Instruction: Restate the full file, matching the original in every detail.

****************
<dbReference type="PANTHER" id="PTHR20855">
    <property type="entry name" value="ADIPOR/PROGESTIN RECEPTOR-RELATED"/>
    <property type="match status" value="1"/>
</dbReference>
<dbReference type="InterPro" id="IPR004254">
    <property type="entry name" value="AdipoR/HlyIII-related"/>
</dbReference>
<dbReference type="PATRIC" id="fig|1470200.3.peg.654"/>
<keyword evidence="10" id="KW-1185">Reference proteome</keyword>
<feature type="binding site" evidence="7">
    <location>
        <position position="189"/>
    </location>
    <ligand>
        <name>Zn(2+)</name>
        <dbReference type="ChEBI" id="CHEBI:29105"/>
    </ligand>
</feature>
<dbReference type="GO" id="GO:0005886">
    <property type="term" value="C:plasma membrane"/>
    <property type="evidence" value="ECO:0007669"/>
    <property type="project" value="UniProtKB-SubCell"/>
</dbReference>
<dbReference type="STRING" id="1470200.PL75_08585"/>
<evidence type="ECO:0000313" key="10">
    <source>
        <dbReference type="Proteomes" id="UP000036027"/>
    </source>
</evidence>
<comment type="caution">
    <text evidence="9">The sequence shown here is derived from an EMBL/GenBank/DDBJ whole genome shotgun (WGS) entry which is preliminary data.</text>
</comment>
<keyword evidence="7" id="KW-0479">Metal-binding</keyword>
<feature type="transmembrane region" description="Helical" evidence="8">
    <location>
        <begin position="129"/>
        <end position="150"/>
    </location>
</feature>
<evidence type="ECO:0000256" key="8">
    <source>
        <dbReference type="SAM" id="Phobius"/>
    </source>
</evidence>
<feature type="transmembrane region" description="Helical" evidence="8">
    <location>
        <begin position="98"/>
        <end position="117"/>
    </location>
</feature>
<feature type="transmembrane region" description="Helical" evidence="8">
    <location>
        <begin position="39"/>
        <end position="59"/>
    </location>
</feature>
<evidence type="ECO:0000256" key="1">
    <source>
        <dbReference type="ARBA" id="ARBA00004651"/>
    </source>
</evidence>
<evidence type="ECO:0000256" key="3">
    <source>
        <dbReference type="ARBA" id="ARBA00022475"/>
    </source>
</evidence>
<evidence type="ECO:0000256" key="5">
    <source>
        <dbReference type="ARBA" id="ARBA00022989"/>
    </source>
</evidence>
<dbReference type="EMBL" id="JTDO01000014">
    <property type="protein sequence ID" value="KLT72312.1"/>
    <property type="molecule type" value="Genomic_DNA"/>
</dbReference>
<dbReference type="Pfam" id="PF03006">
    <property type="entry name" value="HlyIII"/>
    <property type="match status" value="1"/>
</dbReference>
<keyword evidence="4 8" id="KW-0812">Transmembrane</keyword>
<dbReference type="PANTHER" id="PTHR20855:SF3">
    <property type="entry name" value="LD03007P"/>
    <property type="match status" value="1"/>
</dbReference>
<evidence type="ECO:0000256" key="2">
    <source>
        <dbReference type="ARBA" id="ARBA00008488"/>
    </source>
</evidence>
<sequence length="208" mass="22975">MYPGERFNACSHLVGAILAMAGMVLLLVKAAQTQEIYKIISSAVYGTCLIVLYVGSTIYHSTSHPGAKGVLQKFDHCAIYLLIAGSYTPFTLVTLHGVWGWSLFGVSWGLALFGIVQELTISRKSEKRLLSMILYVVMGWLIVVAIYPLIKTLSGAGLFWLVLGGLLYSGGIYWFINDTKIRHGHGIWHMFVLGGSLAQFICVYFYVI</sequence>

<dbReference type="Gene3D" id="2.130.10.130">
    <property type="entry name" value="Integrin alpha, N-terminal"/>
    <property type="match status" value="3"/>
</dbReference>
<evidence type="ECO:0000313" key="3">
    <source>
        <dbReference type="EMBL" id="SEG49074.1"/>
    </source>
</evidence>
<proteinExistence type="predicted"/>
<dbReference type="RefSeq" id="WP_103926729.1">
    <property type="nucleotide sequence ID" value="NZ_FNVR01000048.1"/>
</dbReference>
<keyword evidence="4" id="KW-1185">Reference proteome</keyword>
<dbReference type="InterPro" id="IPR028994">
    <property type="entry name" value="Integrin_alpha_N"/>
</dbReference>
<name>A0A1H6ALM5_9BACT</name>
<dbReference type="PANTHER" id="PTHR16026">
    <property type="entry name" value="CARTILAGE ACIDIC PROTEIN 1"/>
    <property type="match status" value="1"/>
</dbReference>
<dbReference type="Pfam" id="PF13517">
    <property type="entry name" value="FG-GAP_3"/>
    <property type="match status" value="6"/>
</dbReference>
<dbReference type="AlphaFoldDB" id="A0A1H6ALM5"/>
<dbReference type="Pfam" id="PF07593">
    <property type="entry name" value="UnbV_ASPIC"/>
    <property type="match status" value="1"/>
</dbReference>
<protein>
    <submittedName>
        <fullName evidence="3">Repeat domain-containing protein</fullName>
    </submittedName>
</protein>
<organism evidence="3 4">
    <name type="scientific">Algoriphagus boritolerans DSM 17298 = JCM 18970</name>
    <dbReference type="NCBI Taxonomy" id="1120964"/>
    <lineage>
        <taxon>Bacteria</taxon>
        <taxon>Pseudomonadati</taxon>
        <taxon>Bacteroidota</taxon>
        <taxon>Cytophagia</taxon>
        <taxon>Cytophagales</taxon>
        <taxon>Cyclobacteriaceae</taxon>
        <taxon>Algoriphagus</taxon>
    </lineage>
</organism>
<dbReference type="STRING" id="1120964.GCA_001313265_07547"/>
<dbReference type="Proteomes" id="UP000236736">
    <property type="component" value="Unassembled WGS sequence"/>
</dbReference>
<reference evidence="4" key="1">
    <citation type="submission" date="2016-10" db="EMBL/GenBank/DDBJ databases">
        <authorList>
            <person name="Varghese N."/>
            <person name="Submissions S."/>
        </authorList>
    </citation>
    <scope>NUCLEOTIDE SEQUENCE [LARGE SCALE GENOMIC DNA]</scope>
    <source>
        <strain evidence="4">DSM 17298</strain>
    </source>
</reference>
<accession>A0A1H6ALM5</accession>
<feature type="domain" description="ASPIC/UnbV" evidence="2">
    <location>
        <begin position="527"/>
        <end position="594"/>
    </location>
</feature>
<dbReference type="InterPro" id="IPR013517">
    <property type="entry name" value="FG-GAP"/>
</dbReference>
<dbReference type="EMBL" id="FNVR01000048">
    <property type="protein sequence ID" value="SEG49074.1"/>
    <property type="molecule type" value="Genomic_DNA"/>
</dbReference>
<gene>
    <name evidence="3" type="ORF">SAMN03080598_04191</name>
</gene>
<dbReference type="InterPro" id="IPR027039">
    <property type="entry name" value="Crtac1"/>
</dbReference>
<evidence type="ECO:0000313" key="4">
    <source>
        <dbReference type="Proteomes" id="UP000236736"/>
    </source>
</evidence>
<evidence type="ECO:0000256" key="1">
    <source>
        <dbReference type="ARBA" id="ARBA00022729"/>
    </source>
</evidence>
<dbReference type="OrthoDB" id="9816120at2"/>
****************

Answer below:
<dbReference type="PANTHER" id="PTHR20855">
    <property type="entry name" value="ADIPOR/PROGESTIN RECEPTOR-RELATED"/>
    <property type="match status" value="1"/>
</dbReference>
<dbReference type="InterPro" id="IPR004254">
    <property type="entry name" value="AdipoR/HlyIII-related"/>
</dbReference>
<dbReference type="PATRIC" id="fig|1470200.3.peg.654"/>
<keyword evidence="10" id="KW-1185">Reference proteome</keyword>
<feature type="binding site" evidence="7">
    <location>
        <position position="189"/>
    </location>
    <ligand>
        <name>Zn(2+)</name>
        <dbReference type="ChEBI" id="CHEBI:29105"/>
    </ligand>
</feature>
<dbReference type="GO" id="GO:0005886">
    <property type="term" value="C:plasma membrane"/>
    <property type="evidence" value="ECO:0007669"/>
    <property type="project" value="UniProtKB-SubCell"/>
</dbReference>
<dbReference type="STRING" id="1470200.PL75_08585"/>
<evidence type="ECO:0000313" key="10">
    <source>
        <dbReference type="Proteomes" id="UP000036027"/>
    </source>
</evidence>
<comment type="caution">
    <text evidence="9">The sequence shown here is derived from an EMBL/GenBank/DDBJ whole genome shotgun (WGS) entry which is preliminary data.</text>
</comment>
<keyword evidence="7" id="KW-0479">Metal-binding</keyword>
<feature type="transmembrane region" description="Helical" evidence="8">
    <location>
        <begin position="129"/>
        <end position="150"/>
    </location>
</feature>
<evidence type="ECO:0000256" key="8">
    <source>
        <dbReference type="SAM" id="Phobius"/>
    </source>
</evidence>
<feature type="transmembrane region" description="Helical" evidence="8">
    <location>
        <begin position="98"/>
        <end position="117"/>
    </location>
</feature>
<feature type="transmembrane region" description="Helical" evidence="8">
    <location>
        <begin position="39"/>
        <end position="59"/>
    </location>
</feature>
<evidence type="ECO:0000256" key="1">
    <source>
        <dbReference type="ARBA" id="ARBA00004651"/>
    </source>
</evidence>
<evidence type="ECO:0000256" key="3">
    <source>
        <dbReference type="ARBA" id="ARBA00022475"/>
    </source>
</evidence>
<evidence type="ECO:0000256" key="5">
    <source>
        <dbReference type="ARBA" id="ARBA00022989"/>
    </source>
</evidence>
<dbReference type="EMBL" id="JTDO01000014">
    <property type="protein sequence ID" value="KLT72312.1"/>
    <property type="molecule type" value="Genomic_DNA"/>
</dbReference>
<dbReference type="Pfam" id="PF03006">
    <property type="entry name" value="HlyIII"/>
    <property type="match status" value="1"/>
</dbReference>
<keyword evidence="4 8" id="KW-0812">Transmembrane</keyword>
<dbReference type="PANTHER" id="PTHR20855:SF3">
    <property type="entry name" value="LD03007P"/>
    <property type="match status" value="1"/>
</dbReference>
<evidence type="ECO:0000256" key="2">
    <source>
        <dbReference type="ARBA" id="ARBA00008488"/>
    </source>
</evidence>
<sequence length="208" mass="22975">MYPGERFNACSHLVGAILAMAGMVLLLVKAAQTQEIYKIISSAVYGTCLIVLYVGSTIYHSTSHPGAKGVLQKFDHCAIYLLIAGSYTPFTLVTLHGVWGWSLFGVSWGLALFGIVQELTISRKSEKRLLSMILYVVMGWLIVVAIYPLIKTLSGAGLFWLVLGGLLYSGGIYWFINDTKIRHGHGIWHMFVLGGSLAQFICVYFYVI</sequence>

<dbReference type="Gene3D" id="2.130.10.130">
    <property type="entry name" value="Integrin alpha, N-terminal"/>
    <property type="match status" value="3"/>
</dbReference>
<evidence type="ECO:0000313" key="3">
    <source>
        <dbReference type="EMBL" id="SEG49074.1"/>
    </source>
</evidence>
<proteinExistence type="predicted"/>
<dbReference type="RefSeq" id="WP_103926729.1">
    <property type="nucleotide sequence ID" value="NZ_FNVR01000048.1"/>
</dbReference>
<keyword evidence="4" id="KW-1185">Reference proteome</keyword>
<dbReference type="InterPro" id="IPR028994">
    <property type="entry name" value="Integrin_alpha_N"/>
</dbReference>
<name>A0A1H6ALM5_9BACT</name>
<dbReference type="PANTHER" id="PTHR16026">
    <property type="entry name" value="CARTILAGE ACIDIC PROTEIN 1"/>
    <property type="match status" value="1"/>
</dbReference>
<dbReference type="Pfam" id="PF13517">
    <property type="entry name" value="FG-GAP_3"/>
    <property type="match status" value="6"/>
</dbReference>
<dbReference type="AlphaFoldDB" id="A0A1H6ALM5"/>
<dbReference type="Pfam" id="PF07593">
    <property type="entry name" value="UnbV_ASPIC"/>
    <property type="match status" value="1"/>
</dbReference>
<protein>
    <submittedName>
        <fullName evidence="3">Repeat domain-containing protein</fullName>
    </submittedName>
</protein>
<organism evidence="3 4">
    <name type="scientific">Algoriphagus boritolerans DSM 17298 = JCM 18970</name>
    <dbReference type="NCBI Taxonomy" id="1120964"/>
    <lineage>
        <taxon>Bacteria</taxon>
        <taxon>Pseudomonadati</taxon>
        <taxon>Bacteroidota</taxon>
        <taxon>Cytophagia</taxon>
        <taxon>Cytophagales</taxon>
        <taxon>Cyclobacteriaceae</taxon>
        <taxon>Algoriphagus</taxon>
    </lineage>
</organism>
<dbReference type="STRING" id="1120964.GCA_001313265_07547"/>
<dbReference type="Proteomes" id="UP000236736">
    <property type="component" value="Unassembled WGS sequence"/>
</dbReference>
<reference evidence="4" key="1">
    <citation type="submission" date="2016-10" db="EMBL/GenBank/DDBJ databases">
        <authorList>
            <person name="Varghese N."/>
            <person name="Submissions S."/>
        </authorList>
    </citation>
    <scope>NUCLEOTIDE SEQUENCE [LARGE SCALE GENOMIC DNA]</scope>
    <source>
        <strain evidence="4">DSM 17298</strain>
    </source>
</reference>
<accession>A0A1H6ALM5</accession>
<feature type="domain" description="ASPIC/UnbV" evidence="2">
    <location>
        <begin position="527"/>
        <end position="594"/>
    </location>
</feature>
<dbReference type="InterPro" id="IPR013517">
    <property type="entry name" value="FG-GAP"/>
</dbReference>
<dbReference type="EMBL" id="FNVR01000048">
    <property type="protein sequence ID" value="SEG49074.1"/>
    <property type="molecule type" value="Genomic_DNA"/>
</dbReference>
<gene>
    <name evidence="3" type="ORF">SAMN03080598_04191</name>
</gene>
<dbReference type="InterPro" id="IPR027039">
    <property type="entry name" value="Crtac1"/>
</dbReference>
<evidence type="ECO:0000313" key="4">
    <source>
        <dbReference type="Proteomes" id="UP000236736"/>
    </source>
</evidence>
<evidence type="ECO:0000256" key="1">
    <source>
        <dbReference type="ARBA" id="ARBA00022729"/>
    </source>
</evidence>
<dbReference type="OrthoDB" id="9816120at2"/>